private companies on Grand
Bahama.
Apart from Seyed Moghani,
the original mvestors m World
Investment Holdings include its
chief executive Keith St Clair,
who is also chief executive of
Coral Gables-based Internet
travel agency, TraveLeaders, a
father-and-son duo who are
both called Fernando Alvarez,
and Idalberto Rodriguez.
World Investment Holdings'
Bahamian partner is Lawrence
Chisholm & Associates, an
architectural and planning firm
based on Elizabeth Avenue in
Nassau. The company will be
the lead architect and planner in
the investors' bid to revive the
Royal Oasis, once the deal is
closed. .
The resort's attraction to
investors has been reduced
because it is not located on the
beach, and it will need massive
redevelopment and investment
to upgrade the properties
before they can be opened.


because the place is like a dump. Now, with
the fishing limits, forget it. The Keys will
gladly take my money. I spend over $4,000
every time I go to the islands."
"I will no longer be going on week trips to
Foxtown, Walkers, Rosies, etc..., yet alone
making a longer trip to Chub, Cat, etc.:.
Too much money to catch one fish, and
Public sells Kaliks. After all the rebuilding
they've had to do, they are really going to
be hurting after everyone stops going over
there," said Redbone.
"I can only imagine how much this will
hurt the Island of Grand Cay (my choice of
the Bahamas to visit). The place is already
struggling enough with the loss of Walkers
Cay, now they will lose all their summer


weekend warriors. That's like an easy 10
grand a week income to a small island that
can use a boost to their economy in any
way. At least it will stay remote, I guess,"
said Grin in the same forum.
The proposed limits are as follows:
Reduce the bag limit for pelagic fish, such
astypicallyreleasedsharksbullishandbar-
racuda, from six per person to six per boat.
Pelagic fish also melude tuna, wahoo,
dolphin and kingfish that anglers keep.
Anglers are to be restricted to 20 pounds
of grouper and snapper per boat.
And, all fish must be kept "with head
and tail intact while aboard a vessel or trans-
ported by air." Also, there is to be no har-
vesting of conch at all.


Year C&F Miami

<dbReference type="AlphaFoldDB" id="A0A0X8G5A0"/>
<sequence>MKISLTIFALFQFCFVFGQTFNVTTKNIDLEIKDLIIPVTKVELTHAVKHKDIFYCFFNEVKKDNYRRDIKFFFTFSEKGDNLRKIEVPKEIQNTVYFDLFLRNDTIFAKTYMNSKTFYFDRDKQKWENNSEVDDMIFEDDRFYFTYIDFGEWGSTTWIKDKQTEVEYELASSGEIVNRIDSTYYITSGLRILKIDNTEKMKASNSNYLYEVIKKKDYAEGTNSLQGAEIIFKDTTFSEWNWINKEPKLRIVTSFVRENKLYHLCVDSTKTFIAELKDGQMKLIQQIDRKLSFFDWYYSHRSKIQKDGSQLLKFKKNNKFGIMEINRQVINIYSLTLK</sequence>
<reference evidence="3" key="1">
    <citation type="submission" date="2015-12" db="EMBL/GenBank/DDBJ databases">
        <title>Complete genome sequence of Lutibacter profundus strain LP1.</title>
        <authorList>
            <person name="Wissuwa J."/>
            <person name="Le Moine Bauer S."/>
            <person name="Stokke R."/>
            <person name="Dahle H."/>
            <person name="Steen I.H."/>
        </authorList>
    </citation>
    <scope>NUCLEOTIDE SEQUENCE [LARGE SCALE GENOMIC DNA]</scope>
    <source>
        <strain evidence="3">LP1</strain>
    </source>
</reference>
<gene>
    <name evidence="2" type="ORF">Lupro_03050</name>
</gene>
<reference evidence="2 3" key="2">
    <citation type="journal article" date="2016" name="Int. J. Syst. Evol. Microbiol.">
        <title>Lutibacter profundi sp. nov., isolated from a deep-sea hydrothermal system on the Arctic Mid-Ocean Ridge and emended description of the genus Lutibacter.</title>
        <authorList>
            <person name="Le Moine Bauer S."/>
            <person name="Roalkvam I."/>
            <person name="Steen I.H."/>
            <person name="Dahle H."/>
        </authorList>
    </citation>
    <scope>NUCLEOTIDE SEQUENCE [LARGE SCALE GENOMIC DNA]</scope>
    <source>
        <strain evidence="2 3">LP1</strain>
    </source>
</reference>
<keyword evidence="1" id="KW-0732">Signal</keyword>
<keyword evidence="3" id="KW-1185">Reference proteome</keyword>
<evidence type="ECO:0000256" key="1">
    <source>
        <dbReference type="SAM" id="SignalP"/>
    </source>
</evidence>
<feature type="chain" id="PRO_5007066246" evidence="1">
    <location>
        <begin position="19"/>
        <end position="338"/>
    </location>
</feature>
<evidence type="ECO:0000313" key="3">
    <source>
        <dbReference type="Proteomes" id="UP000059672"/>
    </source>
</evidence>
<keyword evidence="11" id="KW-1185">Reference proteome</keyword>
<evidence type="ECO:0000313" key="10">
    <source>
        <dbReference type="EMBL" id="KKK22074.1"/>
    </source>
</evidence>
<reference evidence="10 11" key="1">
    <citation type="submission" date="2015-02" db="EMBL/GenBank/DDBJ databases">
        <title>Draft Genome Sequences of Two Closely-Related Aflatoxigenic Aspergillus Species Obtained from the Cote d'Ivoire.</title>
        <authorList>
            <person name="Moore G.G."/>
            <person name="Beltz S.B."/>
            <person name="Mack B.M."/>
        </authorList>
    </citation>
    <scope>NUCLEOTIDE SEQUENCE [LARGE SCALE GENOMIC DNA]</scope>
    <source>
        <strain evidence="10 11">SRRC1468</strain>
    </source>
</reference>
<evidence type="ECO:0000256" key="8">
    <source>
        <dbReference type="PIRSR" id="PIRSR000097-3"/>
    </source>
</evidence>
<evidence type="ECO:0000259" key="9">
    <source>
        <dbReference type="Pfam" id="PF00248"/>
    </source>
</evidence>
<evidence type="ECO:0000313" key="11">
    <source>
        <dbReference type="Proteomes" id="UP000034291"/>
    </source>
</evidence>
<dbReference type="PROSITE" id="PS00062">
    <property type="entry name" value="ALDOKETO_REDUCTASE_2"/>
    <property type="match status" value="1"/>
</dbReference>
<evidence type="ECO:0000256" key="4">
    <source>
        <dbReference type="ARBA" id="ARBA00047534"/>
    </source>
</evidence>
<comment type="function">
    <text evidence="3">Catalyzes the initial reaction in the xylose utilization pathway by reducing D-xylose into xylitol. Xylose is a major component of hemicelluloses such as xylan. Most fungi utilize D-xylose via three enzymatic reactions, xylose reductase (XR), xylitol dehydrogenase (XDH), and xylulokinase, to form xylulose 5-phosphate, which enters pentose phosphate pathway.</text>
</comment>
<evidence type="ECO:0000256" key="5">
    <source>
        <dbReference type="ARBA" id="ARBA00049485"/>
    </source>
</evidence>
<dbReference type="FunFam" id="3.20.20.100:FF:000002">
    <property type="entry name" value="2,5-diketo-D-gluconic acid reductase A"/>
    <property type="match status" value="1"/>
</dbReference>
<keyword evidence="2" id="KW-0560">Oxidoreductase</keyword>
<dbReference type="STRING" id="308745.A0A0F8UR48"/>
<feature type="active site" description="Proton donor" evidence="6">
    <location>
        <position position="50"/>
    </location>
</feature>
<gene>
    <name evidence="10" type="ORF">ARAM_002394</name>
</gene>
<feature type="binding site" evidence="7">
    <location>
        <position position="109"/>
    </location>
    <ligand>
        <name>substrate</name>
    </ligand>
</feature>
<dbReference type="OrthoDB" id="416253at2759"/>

1997 C&F 8700
1997 C&F 8850
1998 C&F 9700
1998 C&F 10250
1993 C&F 585Q
2000 C&F 8250
1995 C&F 2900
1996 C&F 3150
1996 C&F 3600
1997 C&F4350
1997 C&F 4200
1993 C&F 5500
1993 C&F 5500
1996 C&F 6850
1996 C&F5250
1997 C&F 8350
1997 C&F 8350
1995 C&F 4150
1996 C&F 2900
1998 C&F 8550
1998 C&F 8950
1997 C&F 9300
1999 C&F 3450
1997 C&F 3200
1997 C&F 3150
1999 C&F 4800
1999 C&F 4550
1999 C&F 4550
1997 C&F3450
1997 C&F 4200
1998 C&F 3850
1997 C&F 4400
1997 C&F 4250
1997 C&F 4400
1997 C&F 4000
1997 C&F 4150


65948 Toyota Corolla
66011 Toyota Corolla
65783 Toyota Corolla
65837 Toyota Corolla
65882 Toyota Corona
65836 Toyota Corona
65935 Toyota Mark 11
65810 Toyota Sprinter
66168 Toyota Windom
65118 Toyota Windom
65909 Toyota Windom
66044 Toyota Windom
65956 Toyota Windom
66167 Toyota Windom
66003 Toyota Caldina
65884 Toyota Carib
65690 Toyota Corolla
65981 Toyota Corolla
65887 Toyota Raum
66480 Mitsubishi RVR
66681 MitsubishI RVR
66800 MitsubishI RVR
66608 Mitsubishi RVR
66638 Mitsubishi RVR
66377 Toyota HHux Surf
66613 Toyota HIIux Surf
66723 Toyota RAV4
66530 Honda Civlc
66780 Honda Civic
66799 Honda Civic
66545 Honda Civic
66693 Honda Accord
66976 Honda Accord
66938 Honda Civic Fedo
66680 Honda Inspire
66614 Honda Integra
66692 Honda Integra


SIN Make & Model
65419 Honda CR-V
65784 Honda CR-V
65979 Honda CR-V
65450 Mitsubishi Challenger
65415 Mitsubishi Pajero
65866 Mitsubishi Pajero io
65874 Mitsubishi RVR
66085 MitsubishI RVR
65133 Mitsubishl RVR
65th MitsubishI RVR
65962 Mitsublshl RVR
65699 Toyota HIIux Surf
66133 Toyota Hilux Surf
65328 Toyota RAV4
66160 Toyota RAV4
65439 Toyota RAV4
65187 Toyota RAV4
65851 BMW 3201
65744 Ford Taurus
65858 Merc-Benz C200
65807 Merc-Benz C240
65856 Merc-Benz C280
65941 Opel Vectra
65925 VW Golf
65918 VW Polo
65413 VW Polo
65828 VW Polo
65468 VW Polo
65573 Honda Civic.
65500 Honda Civic
66157 Honda Civic
65928 Opel Vita
65799 Honda Civlc Ferlo
65464 Honda Civic Ferlo
65420 Honda Civic Ferlo
65651 Honda Civic Ferlo


1998 C&F 3900
1998 C&F 40Q0
1998 C&F 4250
1998 C&F 4000
1995 C&F 2800
1995 C&F 2950
1997 C&F 4850
1996 C&F 3150
1995 C&F 3350
1995 C&F 3100
1995 C&F3250
1995 C&F 3350
1995 C&F 3100
1996 C&F 3350
1996 C&F 3300
1995 C&F2650
. 1997 C&F 3900
1999 C&F 5150
1997 C&F 3950
1995 C&F 3100
1996 C&F 3100
1997 C&F 4450
1997 C&F 4300
1997 C&F 4600
1993 C&F 5500
1993 C&F 5100
1996 C&F 6400
1997 C&F 3450
1997 C&F 3350
1998 C&F4100
1999 C&F 4200
1995 C&F 3250
1995 C&F 3300
1997 C&F 3250
1997 C&F 4000
1997 C&F 3750
1999 C&F 4750


Government talking to


FROM g


investment in the resort as pos.
sible, and therefore will want
to maximize the sales price.
That was why, at a New York
auction, the private equity firm
went with the World Invest-
ments Holdings bid of $40 mil-
lion. The World Investments
Holdings group were latecom-
ers to the bidding process, but
managed to squeeze out both
Harcourt and the Canada-head-
quartered Barlow Group, which
had also offered $40 million.
So while the Government and
Grand Bahama Port Authority
might want Harcourt to acquire
the Royal Oasis, their wishes
might not coincide with those
of Lehman Brothers, which
holds the trump card.
PfOVE

That is likely to prove an
obstacle to closing any deal, as
is Lehman Brothers' demand
that any buyer serious about
negotiating with it pay a $1 mil-
lion non-refundable deposit.
Harcourt owns the boutique
Carlisle Bay resort in Antigua,
and has more than 40 years'


Co ter Operator/Receptionist required on Family Island
?

Responsibilities:
*General office administration, mailings, filing, faxing etc.
*Order and maintain office systems and supplies.
*Greeting visitors.